Free Wi-Fi is available almost everywhere, from airports and restaurants to coffee shops and hotel rooms. These networks are used by millions of people every day, but most people don’t know that free public Wi-Fi is not secure. While it is a time and money-saving option (so you don’t have to use your expensive mobile data!) it isn’t nearly as safe as your home or work network.
A hacker can do a number of malicious things with access over a Wi-Fi network, such as taking control of all the data transmitted over it. Hackers may also create a fake network and then gain access to your personal information, financial credentials, and other sensitive information.
A few simple steps and common sense go a long way for keeping your information secure:
1. Know Who to Trust
Remember that no public Wi-Fi network is absolutely secure, but known sources are generally better than random public networks. Connect to Wi-Fi networks of stores of coffee shops you’ve used before, for example, and use as few public Wi-Fi networks as possible. The more networks you connect with, the more likely the chance you’ll find a dangerous one.
When using public Wi-Fi, read the network name very carefully and ask an employee of the business if the link is legitimate.
2. Use a VPN
By far the most effective tool for staying safe on public Wi-Fi is to install a Virtual Private Network, or VPN. Data traveling to and from your smart device is encrypted through a more secure server. In addition, VPNs mask your IP with their own IP address from a different location.
Remember, you really do get what you pay for. While it may be tempting to go with a free VPN, a paid network provides better security, increased bandwidth (meaning increased connection speeds), as well as support for technical issues.
3. Stick With HTTPS
Look for “HTTPS” at the beginning of a website’s address, which means the connection between the browser and the web server is encrypted. Any data submitted to the website will be safe from tampering or eavesdropping. Most browsers also include a “lock” symbol at the beginning of the address to indicate the site uses encryption.
4. Limit File Sharing and “AirDrop”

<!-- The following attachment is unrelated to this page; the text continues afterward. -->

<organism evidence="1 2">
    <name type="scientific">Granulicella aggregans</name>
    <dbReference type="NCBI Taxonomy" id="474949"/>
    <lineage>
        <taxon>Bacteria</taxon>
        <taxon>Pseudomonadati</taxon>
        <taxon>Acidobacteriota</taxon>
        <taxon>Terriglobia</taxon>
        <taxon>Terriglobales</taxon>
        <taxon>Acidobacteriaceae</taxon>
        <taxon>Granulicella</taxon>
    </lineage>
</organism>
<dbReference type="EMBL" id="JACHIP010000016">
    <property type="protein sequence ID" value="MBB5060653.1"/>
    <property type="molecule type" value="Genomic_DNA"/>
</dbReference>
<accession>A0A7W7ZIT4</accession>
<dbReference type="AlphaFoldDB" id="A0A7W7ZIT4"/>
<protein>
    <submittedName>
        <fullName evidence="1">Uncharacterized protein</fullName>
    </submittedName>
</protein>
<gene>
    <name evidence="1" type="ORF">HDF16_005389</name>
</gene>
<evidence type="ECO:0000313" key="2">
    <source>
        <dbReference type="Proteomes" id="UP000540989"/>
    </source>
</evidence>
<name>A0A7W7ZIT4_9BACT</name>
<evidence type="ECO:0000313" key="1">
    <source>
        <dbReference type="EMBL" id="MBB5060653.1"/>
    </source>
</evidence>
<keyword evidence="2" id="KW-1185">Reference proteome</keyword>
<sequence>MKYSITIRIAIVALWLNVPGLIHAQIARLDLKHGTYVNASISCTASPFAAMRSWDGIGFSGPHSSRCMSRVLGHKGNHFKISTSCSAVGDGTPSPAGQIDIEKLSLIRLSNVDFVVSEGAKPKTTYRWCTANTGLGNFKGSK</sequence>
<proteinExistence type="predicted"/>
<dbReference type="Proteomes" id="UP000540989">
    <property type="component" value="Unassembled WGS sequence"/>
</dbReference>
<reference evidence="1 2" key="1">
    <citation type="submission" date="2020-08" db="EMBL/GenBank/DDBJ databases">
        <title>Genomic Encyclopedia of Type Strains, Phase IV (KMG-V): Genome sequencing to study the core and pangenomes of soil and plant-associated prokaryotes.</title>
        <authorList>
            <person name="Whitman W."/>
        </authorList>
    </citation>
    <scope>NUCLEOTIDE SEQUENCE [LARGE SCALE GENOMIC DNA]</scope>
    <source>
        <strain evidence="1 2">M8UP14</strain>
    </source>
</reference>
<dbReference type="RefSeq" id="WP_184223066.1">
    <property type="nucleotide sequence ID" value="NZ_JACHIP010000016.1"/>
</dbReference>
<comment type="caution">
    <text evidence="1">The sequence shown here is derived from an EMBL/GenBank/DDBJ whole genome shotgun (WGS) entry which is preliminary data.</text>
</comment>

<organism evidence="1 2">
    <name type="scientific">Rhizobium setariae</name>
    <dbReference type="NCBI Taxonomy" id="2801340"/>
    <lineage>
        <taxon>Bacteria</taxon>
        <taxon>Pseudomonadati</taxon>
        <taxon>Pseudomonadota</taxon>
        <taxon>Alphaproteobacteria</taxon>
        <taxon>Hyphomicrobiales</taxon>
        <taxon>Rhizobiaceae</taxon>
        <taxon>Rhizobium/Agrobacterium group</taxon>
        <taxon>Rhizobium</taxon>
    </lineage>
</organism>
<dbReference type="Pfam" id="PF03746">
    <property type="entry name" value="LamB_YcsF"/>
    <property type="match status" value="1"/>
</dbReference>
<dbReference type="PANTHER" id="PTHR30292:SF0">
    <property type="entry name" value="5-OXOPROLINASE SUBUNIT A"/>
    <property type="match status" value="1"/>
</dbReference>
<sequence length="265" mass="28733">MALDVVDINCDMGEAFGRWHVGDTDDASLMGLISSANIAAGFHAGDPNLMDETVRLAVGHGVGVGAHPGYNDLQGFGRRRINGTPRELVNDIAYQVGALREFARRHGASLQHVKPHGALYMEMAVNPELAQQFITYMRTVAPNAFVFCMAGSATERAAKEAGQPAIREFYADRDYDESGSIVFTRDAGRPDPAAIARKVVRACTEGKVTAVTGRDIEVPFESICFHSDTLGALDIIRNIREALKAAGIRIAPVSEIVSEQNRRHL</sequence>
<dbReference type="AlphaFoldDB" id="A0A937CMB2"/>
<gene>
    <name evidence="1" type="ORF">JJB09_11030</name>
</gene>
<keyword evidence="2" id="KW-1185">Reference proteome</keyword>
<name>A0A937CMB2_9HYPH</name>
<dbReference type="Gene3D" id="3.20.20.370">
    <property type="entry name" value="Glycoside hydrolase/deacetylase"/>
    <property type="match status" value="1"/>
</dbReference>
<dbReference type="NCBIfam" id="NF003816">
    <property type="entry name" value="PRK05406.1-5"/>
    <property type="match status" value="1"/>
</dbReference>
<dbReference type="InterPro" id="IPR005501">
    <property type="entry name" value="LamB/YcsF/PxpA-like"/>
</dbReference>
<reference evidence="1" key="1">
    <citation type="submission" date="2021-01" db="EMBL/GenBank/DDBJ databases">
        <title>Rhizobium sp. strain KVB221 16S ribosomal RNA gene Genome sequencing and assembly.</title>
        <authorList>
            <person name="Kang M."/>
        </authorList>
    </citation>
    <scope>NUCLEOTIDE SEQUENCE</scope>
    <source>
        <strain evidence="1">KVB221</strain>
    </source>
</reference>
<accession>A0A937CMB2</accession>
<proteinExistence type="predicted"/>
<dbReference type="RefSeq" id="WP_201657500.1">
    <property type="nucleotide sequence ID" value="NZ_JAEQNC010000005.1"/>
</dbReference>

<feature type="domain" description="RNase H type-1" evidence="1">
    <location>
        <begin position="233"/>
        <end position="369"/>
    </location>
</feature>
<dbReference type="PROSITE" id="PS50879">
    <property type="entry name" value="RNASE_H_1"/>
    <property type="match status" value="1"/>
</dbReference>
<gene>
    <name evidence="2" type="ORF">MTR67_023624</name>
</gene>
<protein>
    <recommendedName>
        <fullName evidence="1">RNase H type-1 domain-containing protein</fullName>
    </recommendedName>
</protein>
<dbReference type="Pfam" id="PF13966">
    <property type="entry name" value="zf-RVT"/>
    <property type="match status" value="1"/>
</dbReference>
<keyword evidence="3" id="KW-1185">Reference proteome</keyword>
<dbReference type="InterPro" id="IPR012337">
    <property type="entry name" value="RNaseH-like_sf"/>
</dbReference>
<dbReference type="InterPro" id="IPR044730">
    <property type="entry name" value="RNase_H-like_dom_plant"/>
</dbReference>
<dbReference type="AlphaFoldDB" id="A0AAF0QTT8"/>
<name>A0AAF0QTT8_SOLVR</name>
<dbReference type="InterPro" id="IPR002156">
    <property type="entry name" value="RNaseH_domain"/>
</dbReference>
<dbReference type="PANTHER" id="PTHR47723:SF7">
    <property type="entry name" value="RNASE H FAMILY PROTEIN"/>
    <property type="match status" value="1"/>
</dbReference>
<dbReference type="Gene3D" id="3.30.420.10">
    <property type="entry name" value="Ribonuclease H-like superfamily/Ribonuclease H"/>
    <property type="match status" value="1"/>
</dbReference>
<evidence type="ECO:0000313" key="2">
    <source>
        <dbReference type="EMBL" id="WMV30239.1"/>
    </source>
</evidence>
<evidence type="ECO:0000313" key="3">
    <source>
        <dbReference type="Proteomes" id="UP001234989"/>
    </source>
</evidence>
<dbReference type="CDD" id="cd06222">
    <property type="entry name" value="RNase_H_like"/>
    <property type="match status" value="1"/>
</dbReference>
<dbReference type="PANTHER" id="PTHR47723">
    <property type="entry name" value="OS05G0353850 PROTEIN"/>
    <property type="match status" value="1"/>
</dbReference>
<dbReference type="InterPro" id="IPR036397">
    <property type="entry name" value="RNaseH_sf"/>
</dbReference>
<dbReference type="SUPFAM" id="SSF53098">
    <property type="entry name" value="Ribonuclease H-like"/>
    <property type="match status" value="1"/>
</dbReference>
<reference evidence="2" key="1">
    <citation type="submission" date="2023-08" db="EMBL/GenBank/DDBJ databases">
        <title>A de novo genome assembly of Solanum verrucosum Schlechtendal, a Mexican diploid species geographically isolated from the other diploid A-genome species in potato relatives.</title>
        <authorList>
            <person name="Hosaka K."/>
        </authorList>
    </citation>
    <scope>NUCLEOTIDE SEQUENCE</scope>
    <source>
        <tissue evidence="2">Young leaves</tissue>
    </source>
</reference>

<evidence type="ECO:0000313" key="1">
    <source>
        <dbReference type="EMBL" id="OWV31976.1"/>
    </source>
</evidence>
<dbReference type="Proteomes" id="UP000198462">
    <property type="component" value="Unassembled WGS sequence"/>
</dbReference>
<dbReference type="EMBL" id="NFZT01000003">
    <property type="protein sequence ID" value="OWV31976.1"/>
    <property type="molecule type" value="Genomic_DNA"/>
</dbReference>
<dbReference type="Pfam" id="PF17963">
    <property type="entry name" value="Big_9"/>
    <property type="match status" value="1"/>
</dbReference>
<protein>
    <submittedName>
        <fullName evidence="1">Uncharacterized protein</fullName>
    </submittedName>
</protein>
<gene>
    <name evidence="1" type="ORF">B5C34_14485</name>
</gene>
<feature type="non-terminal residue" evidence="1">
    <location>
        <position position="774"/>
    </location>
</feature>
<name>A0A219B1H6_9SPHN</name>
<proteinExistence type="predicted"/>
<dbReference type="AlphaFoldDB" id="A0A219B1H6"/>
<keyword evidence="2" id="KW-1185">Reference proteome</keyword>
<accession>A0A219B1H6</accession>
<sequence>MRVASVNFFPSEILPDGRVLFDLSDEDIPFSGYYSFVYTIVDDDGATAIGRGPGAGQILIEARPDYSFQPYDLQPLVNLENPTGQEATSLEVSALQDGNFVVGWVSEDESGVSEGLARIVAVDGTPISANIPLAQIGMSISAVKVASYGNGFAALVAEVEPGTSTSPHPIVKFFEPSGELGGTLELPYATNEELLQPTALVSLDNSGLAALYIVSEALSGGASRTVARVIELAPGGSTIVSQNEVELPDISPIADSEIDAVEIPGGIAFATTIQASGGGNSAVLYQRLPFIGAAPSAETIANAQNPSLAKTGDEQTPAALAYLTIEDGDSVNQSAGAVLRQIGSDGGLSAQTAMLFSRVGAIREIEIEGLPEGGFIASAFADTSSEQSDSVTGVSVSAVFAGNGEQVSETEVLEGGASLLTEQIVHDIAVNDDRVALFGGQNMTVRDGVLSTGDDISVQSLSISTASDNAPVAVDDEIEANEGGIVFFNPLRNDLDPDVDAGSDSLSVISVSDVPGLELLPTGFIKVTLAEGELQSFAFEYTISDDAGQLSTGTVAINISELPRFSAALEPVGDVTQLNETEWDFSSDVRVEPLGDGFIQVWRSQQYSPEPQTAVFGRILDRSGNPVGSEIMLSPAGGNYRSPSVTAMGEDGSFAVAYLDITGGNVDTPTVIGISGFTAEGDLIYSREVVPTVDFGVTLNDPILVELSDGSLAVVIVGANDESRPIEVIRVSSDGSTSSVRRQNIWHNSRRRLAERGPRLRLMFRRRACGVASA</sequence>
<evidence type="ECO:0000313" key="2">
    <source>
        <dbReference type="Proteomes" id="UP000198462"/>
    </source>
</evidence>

When you’re on a public network, disable the features that allow file sharing on your devices. No one nearby can access your files or send you ones you don’t want. Regardless of whether you’re using a Windows or a Mac-based system, turn off file sharing, enable your system’s built-in firewalls, and keep internet-connected apps and services to a minimum.
5. Keep the Firewall Enabled
Keeping the firewall turned on can prevent a hacker’s unauthorized external access. A firewall serves as a barrier that protects your device from various malware. It actively monitors the data that come from networks, reviews whether they’re safe, and blocks malicious data.
Most operating systems include a built-in firewall which monitors incoming and outgoing connections. While a firewall won’t provide complete protection, it’s a setting that should always be enabled and is good first-line protection.
6. Use Anti-virus Software
Up-to-date anti-virus software provides important notice if your system has been compromised while connected to an unsecured network. If any known viruses are loaded onto your system or if there’s any suspicious behavior, you’ll receive an alert. Using anti-virus software won’t catch all malicious activity, but it’s another great tool in your protection arsenal.
7. Don’t Automatically Connect to Wi-Fi Hotspots
Turn off any setting that allows your device to automatically connect to any available Wi-Fi hotspot. Automatic connections allow your device to connect to possibly suspect networks without your permission or maybe even your knowledge, and you may be automatically connecting to malicious networks designed just to steal your information.
Most modern smart devices have this option disabled by default, but you should be aware and knowledgeable about your electronics. First, open the Wi-Fi section of your device’s settings app. If you don’t see an option to disable auto-connecting, you’re safe. Otherwise, turn this setting off.
8. Turn Wi-Fi Off When Not In Use
When you’re finished working online, turn Wi-Fi off on your laptop, tablet, or smartphone. It’s a nice security habit to get used to when you’re using untrusted networks (if you have to use them at all), and it also saves battery life.
Make sure you’re running all the latest patches and software updates on your laptop or phone.
Don’t download or install anything new using public Wi-Fi. Consider downloading videos and music for offline access before you leave home, for instance, or use your smart device’s hotspot function instead.